Run Baby Run – by Nicky Cruz with Jamie Buckingham

13 05 2021

Since reading The Cross and The Switchblade last year, which is about David Wilkerson and his work with the gangs in 1950s New York, I’ve been keen to read this which tells the story of one of the most powerful gang leaders he met, and his journey to Christ. I borrowed this copy off my mum, which her friend gave her for her birthday in 1971! Once I had re-taped the front cover so that it was a bit less fragile, I got going!

You kind of think that there at least had to be something in Nicky, some potential for good that would have come out in the end anyway, but from the first half of the book, you really don’t see it. As it’s told from his perspective, you get a real sense of his bloodthirstiness, his real enjoyment of violence, it’s pretty scary! And therefore even more amazing to us mere mortals, that he could come, not only to know Jesus, but to be an incredible witness for Him! The particular focus of his ministry is those still in the gangs and later, those whose lives are being wrecked by drugs.

It’s really encouraging to see that he doesn’t necessarily have a smooth journey, more than once there’s a real crisis of faith, of confidence in what he’s doing – it’s helpful to see that while he has this amazing story, he is still human just like the rest of us!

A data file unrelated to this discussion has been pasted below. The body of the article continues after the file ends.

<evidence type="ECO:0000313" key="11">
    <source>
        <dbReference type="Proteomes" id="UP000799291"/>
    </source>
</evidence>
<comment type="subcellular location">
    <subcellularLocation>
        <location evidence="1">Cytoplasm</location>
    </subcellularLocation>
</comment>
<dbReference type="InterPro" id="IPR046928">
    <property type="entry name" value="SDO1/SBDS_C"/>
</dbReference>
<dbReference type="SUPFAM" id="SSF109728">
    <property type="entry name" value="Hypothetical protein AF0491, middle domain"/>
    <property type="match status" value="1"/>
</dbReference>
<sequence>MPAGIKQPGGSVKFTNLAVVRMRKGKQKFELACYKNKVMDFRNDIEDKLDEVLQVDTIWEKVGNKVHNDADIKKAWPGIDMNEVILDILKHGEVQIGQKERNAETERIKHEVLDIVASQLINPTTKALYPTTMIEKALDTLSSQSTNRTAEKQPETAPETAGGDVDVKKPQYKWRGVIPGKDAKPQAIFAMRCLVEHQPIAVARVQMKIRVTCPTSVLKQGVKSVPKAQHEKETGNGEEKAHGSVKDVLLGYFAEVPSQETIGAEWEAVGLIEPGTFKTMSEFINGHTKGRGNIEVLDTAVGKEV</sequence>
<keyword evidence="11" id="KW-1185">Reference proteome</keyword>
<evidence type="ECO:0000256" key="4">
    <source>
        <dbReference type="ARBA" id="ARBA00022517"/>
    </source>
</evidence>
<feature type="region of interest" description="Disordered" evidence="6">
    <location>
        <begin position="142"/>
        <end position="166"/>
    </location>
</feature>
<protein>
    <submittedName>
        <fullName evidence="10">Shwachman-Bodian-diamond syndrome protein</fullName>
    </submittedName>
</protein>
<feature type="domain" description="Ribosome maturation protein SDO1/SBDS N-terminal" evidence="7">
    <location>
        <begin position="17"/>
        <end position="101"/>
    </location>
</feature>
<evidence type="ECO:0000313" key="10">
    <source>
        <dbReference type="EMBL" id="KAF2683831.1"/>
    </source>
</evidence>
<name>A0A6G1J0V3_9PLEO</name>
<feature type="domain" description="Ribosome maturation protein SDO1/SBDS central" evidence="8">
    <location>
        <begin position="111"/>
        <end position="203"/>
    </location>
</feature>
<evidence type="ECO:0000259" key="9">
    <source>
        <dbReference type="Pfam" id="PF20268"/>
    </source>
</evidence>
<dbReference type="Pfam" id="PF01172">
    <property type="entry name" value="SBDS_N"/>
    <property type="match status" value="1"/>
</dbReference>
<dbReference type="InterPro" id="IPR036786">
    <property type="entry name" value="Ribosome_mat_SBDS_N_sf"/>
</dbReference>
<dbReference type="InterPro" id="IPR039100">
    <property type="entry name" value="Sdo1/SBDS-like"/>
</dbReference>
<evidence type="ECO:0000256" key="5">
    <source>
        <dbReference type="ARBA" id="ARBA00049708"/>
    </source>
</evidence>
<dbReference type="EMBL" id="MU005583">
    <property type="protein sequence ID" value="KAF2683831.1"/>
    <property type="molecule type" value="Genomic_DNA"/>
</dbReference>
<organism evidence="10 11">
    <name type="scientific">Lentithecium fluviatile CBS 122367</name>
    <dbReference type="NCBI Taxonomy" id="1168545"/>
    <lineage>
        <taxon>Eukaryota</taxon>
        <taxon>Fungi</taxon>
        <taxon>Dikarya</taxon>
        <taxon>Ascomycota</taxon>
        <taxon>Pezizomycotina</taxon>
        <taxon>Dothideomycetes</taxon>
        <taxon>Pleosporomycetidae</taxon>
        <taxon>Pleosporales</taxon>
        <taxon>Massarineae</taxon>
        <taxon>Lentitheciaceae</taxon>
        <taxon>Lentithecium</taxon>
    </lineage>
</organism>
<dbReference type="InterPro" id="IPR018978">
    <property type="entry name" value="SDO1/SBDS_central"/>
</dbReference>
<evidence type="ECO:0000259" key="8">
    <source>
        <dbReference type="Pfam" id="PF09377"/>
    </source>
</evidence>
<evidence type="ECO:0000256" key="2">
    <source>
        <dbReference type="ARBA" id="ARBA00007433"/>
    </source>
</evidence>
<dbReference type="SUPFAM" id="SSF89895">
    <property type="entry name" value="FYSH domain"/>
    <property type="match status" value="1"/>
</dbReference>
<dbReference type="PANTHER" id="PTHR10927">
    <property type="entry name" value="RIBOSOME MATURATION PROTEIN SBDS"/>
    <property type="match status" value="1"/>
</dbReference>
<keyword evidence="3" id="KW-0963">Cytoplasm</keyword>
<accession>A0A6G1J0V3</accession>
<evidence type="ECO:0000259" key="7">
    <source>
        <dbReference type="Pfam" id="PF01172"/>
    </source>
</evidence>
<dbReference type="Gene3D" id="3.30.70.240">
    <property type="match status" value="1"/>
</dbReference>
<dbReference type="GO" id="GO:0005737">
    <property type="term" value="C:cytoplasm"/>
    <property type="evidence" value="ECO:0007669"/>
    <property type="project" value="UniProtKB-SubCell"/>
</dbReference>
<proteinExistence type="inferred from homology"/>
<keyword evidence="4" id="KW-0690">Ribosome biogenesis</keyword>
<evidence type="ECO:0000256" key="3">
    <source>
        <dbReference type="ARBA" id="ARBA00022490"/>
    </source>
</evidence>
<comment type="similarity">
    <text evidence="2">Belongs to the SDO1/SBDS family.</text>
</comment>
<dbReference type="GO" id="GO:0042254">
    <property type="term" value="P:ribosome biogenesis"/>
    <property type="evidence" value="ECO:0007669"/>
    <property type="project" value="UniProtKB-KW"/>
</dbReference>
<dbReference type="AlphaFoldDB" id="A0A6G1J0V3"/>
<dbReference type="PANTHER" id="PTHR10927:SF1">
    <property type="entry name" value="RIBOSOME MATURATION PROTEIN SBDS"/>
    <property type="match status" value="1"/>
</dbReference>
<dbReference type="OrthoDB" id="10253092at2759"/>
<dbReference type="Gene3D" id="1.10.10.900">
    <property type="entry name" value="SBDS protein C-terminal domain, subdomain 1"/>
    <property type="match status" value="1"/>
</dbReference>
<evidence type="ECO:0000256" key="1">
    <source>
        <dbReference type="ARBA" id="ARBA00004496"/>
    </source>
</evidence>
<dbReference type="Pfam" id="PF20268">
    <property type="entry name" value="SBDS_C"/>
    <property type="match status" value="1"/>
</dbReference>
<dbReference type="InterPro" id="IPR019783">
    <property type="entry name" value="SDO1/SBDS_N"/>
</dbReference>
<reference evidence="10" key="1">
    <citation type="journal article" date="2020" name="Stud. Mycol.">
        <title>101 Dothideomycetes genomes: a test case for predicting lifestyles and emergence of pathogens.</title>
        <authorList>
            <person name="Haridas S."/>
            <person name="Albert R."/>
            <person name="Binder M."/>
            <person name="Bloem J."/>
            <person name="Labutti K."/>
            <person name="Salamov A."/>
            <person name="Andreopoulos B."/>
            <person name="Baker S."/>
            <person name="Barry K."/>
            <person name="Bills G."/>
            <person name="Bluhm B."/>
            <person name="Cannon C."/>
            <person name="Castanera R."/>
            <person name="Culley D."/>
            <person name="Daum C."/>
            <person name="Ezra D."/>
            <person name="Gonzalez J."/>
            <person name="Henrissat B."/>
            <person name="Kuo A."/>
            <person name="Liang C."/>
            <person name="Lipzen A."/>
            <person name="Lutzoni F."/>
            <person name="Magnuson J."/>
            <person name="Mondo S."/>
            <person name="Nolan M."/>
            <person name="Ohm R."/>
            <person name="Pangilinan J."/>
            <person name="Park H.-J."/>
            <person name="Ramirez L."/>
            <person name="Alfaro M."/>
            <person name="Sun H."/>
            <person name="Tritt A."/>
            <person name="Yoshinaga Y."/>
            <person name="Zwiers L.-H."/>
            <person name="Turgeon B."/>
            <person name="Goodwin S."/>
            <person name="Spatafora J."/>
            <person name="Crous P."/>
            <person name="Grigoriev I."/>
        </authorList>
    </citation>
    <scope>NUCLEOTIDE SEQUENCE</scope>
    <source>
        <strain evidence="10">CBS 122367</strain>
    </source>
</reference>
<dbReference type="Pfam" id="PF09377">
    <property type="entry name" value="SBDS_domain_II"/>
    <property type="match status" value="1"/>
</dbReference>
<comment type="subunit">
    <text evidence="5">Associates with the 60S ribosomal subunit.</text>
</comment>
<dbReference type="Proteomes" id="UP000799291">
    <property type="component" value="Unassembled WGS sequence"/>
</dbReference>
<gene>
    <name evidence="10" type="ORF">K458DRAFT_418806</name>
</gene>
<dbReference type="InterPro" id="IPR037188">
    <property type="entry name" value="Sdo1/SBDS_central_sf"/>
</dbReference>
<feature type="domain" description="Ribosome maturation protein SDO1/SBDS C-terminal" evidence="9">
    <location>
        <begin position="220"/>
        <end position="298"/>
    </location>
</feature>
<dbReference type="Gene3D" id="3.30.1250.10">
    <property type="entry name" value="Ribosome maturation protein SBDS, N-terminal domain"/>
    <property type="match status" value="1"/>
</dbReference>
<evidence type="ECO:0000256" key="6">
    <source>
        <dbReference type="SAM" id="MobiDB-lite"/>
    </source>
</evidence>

A hugely powerful and challenging book, just like Wilkerson’s was, and I’d hugely recommend it.

The Cross and the Switchblade – by David Wilkerson

1 02 2020

Just over a year ago I read a couple of books which you’d probably describe as Christian Autobiography – God’s Smuggler by Brother Andrew of Open Doors, and The Hiding Place by Corrie Ten Boom about her experiences in WW2 – and found them incredibly compelling, so I was excited to pick up this very well known book about David Wilkerson, who was called by God from his quiet country parish to work with the gangs in 1950s New York.

It’s another tale of God’s provision at just the moment it’s needed, starting with enough money for him to drive to and from New York the very first time, right through to when they’re buying a building to house those in trouble for tens of thousands, whilst having about $100 in the bank. But it’s not just about money – at one point they’re trying to find a gang member’s family to try to get permission to see him in prison, and so pulling their car over and walking down to some boys to ask if they know where they need to go, they find they’ve parked right out the front of his family’s home.

Their mission is to tell these kids about Jesus, but there’s so many hurdles to get over, probably most notably, drugs and knife crime. But the work they manage to do is incredible.

Definitely a book to challenge our levels of faith!